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Intervals of increase and decrease

  1. Mar 20, 2015 #1
    1. The problem statement, all variables and given/known data
    Find the intervals of increase/decrease. Use first derivative test to find the local maxima and minima. Sketch a rough graph.

    2. Relevant equations
    a) f(x) = 2x2+12x-1
    b) f(x) = 1/2x4-2x2
    c) f(x) = 3x-4 sqrt 2
    d) f(x) = x2-1/x2+1

    3. The attempt at a solution
    A)
    it becomes f '(x) = 4x+12
    solve for zero
    4x+12=0
    4x=-12
    x=-3

    plug x=-3 into the equation to get y value, which is 0
    so...
    (-3, 0) is the first and only critical point.
    After testing it, i've determined that
    f(x) decreases when xE (-infinity, -3)
    f(x) increases when xE (-3, infinity)
    This is correct I believe, but I wouldn't be surprised if it's not.

    B) I end up with critical points (0,0) and (sqrt2, -2)

    My attempt is:
    f(x) = 1/2x4-2x2
    f '(x) = 2x3-4x
    solve for zero
    2x3-4x
    ------is this next step right?
    2x(x2-2) = 0
    2x=0
    x=0
    and....
    x2-2=0
    x2=2
    x=sqrt2 (1.4142...) feels wrong already

    so after plugging 0 and sqrt2 into original equation give me (0,0) and (sqrt2, -2)
    Intervals in the end area negative, another negative, and a positive value.

    C) the derivative of this would be 3, which leaves no x value to determine.
    D) quotient rule to find derivative, which I think is 4x/(x2+1)2

    I think I need a math tutor, this course is killing me.
     
    Last edited: Mar 20, 2015
  2. jcsd
  3. Mar 20, 2015 #2

    Ray Vickson

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    Substituting the value of x into f(x) will not tell you anything at all about whether x is a max, a min, or a saddle point. You need to examine behavior on intervals.

    First, here is a simple "trick" that helps analyze a polynomial ##f(x) = a x^n + b x^{n-1} + \cdots + r##, with leading coefficient ##a > 0##.
    (i) If ##n## is even (2,4,6,...) then ##f## is decreasing for large negative ##x## and increasing for large positive ##x##. (Basically, the graph of ##y = f(x)## behaves somewhat like the parabola ##y = x^2##, and if you look at the latter graph you will see what I mean.)
    (ii) If ##n## is odd (1,3,5,...) then ##f(x)## is increasing for both positive and negative ##x##; just look at the graph of ##y = x^3## to see what I mean.

    The reason why this simple trick works is that for very large ##|x|## the leading term ##a x^n## swamps the other, lower-order terms, at least in terms of general behavior.

    If ##a < 0##, just reverse the directions (i.e, change "increasing" to "decreasing", etc.) Basically, this follows just by looking at ##-f(x)##, whose leading coefficient would again be > 0.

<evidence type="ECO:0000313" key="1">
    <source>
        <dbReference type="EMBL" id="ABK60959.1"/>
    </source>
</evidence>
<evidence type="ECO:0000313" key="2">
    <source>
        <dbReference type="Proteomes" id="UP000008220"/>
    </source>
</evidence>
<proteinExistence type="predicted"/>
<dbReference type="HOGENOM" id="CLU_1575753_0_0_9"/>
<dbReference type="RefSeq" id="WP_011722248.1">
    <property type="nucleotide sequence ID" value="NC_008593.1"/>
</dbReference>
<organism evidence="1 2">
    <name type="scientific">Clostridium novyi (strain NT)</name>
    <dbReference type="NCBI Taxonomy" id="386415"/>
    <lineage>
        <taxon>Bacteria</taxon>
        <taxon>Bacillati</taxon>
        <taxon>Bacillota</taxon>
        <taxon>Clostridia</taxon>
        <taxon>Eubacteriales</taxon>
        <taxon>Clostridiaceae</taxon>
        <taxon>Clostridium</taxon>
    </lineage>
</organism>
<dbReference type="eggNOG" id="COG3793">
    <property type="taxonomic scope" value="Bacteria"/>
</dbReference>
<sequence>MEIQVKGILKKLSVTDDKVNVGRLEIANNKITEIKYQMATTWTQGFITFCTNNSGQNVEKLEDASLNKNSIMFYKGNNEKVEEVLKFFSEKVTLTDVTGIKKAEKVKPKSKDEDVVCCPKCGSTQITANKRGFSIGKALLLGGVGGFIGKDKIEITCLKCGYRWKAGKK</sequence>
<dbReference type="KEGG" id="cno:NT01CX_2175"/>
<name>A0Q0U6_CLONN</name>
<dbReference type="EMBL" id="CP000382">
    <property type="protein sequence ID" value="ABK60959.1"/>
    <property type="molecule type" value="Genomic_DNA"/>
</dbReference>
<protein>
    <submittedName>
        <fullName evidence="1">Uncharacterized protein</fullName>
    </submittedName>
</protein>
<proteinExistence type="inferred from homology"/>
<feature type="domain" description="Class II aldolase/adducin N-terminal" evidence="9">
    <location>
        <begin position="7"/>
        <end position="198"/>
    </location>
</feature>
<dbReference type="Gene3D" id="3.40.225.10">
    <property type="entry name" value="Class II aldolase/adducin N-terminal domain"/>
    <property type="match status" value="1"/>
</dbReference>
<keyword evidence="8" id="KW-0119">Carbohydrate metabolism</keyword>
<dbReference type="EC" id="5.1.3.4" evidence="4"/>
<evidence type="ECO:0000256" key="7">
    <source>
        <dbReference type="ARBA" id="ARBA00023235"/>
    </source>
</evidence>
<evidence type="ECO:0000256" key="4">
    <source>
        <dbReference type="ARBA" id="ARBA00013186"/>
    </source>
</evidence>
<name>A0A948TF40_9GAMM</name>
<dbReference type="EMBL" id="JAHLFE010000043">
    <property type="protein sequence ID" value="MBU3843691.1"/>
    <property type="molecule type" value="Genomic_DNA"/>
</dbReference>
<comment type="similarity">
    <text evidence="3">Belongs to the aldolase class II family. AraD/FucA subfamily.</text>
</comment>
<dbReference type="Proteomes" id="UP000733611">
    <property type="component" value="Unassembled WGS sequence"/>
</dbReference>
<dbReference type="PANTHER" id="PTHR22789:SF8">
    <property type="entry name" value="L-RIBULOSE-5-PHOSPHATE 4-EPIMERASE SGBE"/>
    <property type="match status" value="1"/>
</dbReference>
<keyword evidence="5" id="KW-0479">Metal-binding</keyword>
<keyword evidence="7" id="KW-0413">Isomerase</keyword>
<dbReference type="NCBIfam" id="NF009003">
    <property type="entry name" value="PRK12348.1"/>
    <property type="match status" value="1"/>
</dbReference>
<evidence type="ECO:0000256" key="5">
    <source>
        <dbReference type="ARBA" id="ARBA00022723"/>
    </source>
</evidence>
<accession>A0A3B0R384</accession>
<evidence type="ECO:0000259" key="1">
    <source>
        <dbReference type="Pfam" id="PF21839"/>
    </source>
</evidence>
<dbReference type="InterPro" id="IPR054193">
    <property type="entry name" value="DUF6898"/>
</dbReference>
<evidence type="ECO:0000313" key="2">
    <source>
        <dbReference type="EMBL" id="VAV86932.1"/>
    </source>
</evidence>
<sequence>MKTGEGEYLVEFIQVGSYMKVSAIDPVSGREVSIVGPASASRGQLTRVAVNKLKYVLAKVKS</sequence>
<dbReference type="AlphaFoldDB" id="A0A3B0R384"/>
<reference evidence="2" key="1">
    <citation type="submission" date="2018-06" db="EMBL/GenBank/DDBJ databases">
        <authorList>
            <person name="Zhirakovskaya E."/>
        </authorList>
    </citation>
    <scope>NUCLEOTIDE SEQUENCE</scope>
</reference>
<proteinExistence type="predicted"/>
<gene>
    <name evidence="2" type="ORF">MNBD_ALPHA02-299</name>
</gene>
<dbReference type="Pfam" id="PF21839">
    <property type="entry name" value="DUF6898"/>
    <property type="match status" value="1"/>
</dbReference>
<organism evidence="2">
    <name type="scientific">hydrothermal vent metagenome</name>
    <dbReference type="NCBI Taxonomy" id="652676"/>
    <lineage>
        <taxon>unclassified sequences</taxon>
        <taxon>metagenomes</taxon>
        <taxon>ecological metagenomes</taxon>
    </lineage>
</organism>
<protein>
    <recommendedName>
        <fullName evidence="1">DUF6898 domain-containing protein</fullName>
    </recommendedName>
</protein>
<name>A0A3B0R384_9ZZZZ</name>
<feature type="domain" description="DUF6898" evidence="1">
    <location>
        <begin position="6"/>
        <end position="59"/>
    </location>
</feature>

Here is how I would do the first question.
    (a) ##f(x) = 2 x^2 + 12 x - 1##, so the derivative is ##f'(x) = 4 x + 12##. The only stationary point is ##x = -3##, as you have found. The trick above tells you that ##f## decreases in ##(-\infty,-3)## and increases in ##(-3,\infty)##.

    You can do the other three yourself. Of course, the function in (d) is not a polynomial, but if you think about it you can still say what its behavior must be for large positive and negative ##x##, as well as for small positive and negative ##x##.
     
    Last edited: Mar 20, 2015
  4. Mar 20, 2015 #3

    SammyS

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    First of all, this and at least one of your previous threads belong in the Calculus homework Forum. This is pre-calculus.

    As for part (a) :

    You found the critical x value just fine, but you plugged that back into the derivative function, not into the function, f(x), itself, so you didn't actually find the minimum.​

    As for some other issues:

    You need to be more systematic in approaching these problems. You seem to be going in three directions at once.

    Clearly your algebra skills need improvement. That's all too common with many Calculus students.

    I suspect that what you mean for part (d) is f(x) = (x2-1)/(x2+1) .

    What you wrote literally means: f(x) = x2 - (1/x2) +1 . That's a much different function. So use enough parentheses to communicate what you intend to communicate .

    ##\displaystyle f(x)=\frac{x^2-1}{x^2+1}\ ## versus ##\displaystyle \ f(x)=x^2-\frac{1}{x^2}+1##
     
  5. Mar 20, 2015 #4
    Do you mean (see bold above) 'increases in ##(-3,\infty)##?
     
  6. Mar 20, 2015 #5
    This course is labelled Mathematics 12 - Precalculus. There is a calculus course as well but I don't need it.
    I need my math mark upgraded and it's proving to be a task, not that I didn't anticipate a challenge.
     
  7. Mar 20, 2015 #6

    Mark44

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    As soon as you start using derivatives, you are using calculus to do so, regardless of how your school labels the course.
     
  8. Mar 20, 2015 #7

    RUber

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    For (b) don't forget the negative value that satisfies ##x^2 =2##.
    For (d), since the denominator is always positive, you should be able to learn a lot by characterizing the numerator.
     
  9. Mar 20, 2015 #8

    Ray Vickson

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    Yes, of course. Typo fixed.

    Anyway, what is your answer to people who asked you about what you meant in question (d)? Exactly what is the function ##f(x)##? When I offered a hint, I was assuming the function was ##f(x) = x^2 - \frac{1}{x^2} + 1##. If that is not true, the hint would be misleading!
     
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